Young Elmo usually rocks out on his “guitar” while his dad plays “drums,” but dad isn’t there. So he asks his mommy Mae to play drums, but she says she needs to get busy preparing the garlic, tomatoes, onions and peppers for supper.

Then, she has a change of heart and decides to order pizza instead, so she can spend more time with Elmo.

“When routines change, like they often do for military families like mines, doing things simpler can be a good way to take care of ourselves and our families. That way we are always ready to rock,” says Mae.

She turns the bowl upside down, beats it with her whisk, and the two rock out.

While routines are important, sometimes mixing things up to enjoy a spontaneous moment with your family can be a great form of self-care. And that is the message from the newest suite of resources from “Sesame Street for Military Families.”

In an announcement of the new resources, Sesame Workshop officials noted the disruptions caused by the pandemic over the last three years, with added stressors affecting the emotional well-being of children and their caregivers. This was especially true for military families, who already regularly face disruptions in their routines because of the military lifestyle, such as relocation and deployment. The added tension also affects military families in caregiving situations.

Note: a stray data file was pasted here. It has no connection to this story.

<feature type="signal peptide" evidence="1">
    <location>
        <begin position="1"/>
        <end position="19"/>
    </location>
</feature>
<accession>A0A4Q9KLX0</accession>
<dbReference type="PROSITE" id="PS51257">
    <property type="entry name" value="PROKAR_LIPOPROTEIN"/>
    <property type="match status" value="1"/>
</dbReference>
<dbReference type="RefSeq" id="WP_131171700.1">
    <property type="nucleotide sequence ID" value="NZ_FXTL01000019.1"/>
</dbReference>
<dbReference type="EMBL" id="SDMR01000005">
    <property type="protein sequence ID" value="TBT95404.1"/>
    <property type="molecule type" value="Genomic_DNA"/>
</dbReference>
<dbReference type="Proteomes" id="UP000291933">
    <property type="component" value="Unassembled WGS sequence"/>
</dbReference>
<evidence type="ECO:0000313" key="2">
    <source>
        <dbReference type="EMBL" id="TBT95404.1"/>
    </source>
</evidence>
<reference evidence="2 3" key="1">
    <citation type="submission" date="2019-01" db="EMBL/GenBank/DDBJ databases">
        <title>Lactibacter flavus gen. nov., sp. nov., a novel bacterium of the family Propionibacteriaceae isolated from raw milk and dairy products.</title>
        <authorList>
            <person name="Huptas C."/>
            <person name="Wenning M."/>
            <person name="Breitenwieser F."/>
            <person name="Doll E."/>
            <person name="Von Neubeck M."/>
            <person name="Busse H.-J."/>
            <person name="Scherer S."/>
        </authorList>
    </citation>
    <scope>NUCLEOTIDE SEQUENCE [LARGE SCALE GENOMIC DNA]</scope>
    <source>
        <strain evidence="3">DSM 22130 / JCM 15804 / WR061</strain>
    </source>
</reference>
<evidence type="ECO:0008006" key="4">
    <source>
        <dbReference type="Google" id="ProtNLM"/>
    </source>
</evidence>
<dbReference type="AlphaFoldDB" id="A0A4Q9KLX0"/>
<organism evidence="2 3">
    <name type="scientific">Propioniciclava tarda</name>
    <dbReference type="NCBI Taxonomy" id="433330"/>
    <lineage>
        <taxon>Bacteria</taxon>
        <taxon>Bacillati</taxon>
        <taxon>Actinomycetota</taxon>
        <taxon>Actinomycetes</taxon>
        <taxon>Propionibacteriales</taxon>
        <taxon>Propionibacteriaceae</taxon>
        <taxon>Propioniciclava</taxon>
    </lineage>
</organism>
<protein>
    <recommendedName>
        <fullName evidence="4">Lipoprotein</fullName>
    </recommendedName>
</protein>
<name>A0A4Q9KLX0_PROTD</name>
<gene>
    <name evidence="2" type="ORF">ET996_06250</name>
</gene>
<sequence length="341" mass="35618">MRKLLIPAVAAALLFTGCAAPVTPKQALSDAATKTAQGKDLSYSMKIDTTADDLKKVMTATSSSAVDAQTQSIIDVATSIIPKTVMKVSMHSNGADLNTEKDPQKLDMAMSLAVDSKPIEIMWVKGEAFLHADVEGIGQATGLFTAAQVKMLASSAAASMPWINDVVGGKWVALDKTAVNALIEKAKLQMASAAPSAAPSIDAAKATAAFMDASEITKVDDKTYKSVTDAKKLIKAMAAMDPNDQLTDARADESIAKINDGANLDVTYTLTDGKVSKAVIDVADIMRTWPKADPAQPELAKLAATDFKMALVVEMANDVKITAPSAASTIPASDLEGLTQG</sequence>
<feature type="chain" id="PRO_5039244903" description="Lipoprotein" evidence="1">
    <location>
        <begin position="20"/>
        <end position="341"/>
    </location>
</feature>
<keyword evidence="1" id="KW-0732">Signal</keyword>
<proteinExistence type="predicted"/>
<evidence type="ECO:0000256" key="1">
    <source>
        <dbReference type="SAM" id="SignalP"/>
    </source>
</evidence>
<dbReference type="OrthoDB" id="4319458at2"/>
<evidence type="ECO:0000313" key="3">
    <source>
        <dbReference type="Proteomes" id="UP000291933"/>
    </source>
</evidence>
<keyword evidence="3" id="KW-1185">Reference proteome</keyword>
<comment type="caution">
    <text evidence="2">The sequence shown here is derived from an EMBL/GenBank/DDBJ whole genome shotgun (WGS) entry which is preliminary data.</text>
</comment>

In five new short videos, “What Went Well,” “Keep It Simple,” “Still and Quiet,” “Meal Planning,” and “Daily Movement,” Sesame Workshop presents strategies for self-care and emotional well-being in military families. You can find them at Though the videos are helpful for all families, some have specific references to blue star families.

“The healthier the entire family is in mind and body, the more energy, patience, and support they will have for one another and their community,” Jeanette Betancourt, Sesame Workshop’s senior vice president of U.S. social impact, said in the announcement about the resources.

“Every little moment of self-care can have a big impact. Sesame Workshop is here with resources and support for our military and caregiving families who give so much of themselves in service to their country.”

Sesame Workshop launched its Sesame Street for Military Families in 2006, with a variety of resources for military families, including topics such as deployments, grief, injuries, relocation, and military homecomings.

Karen has covered military families, quality of life and consumer issues for Military Times for more than 30 years, and is co-author of a chapter on media coverage of military families in the book "A Battle Plan for Supporting Military Families." She previously worked for newspapers in Guam, Norfolk, Jacksonville, Fla., and Athens, Ga.

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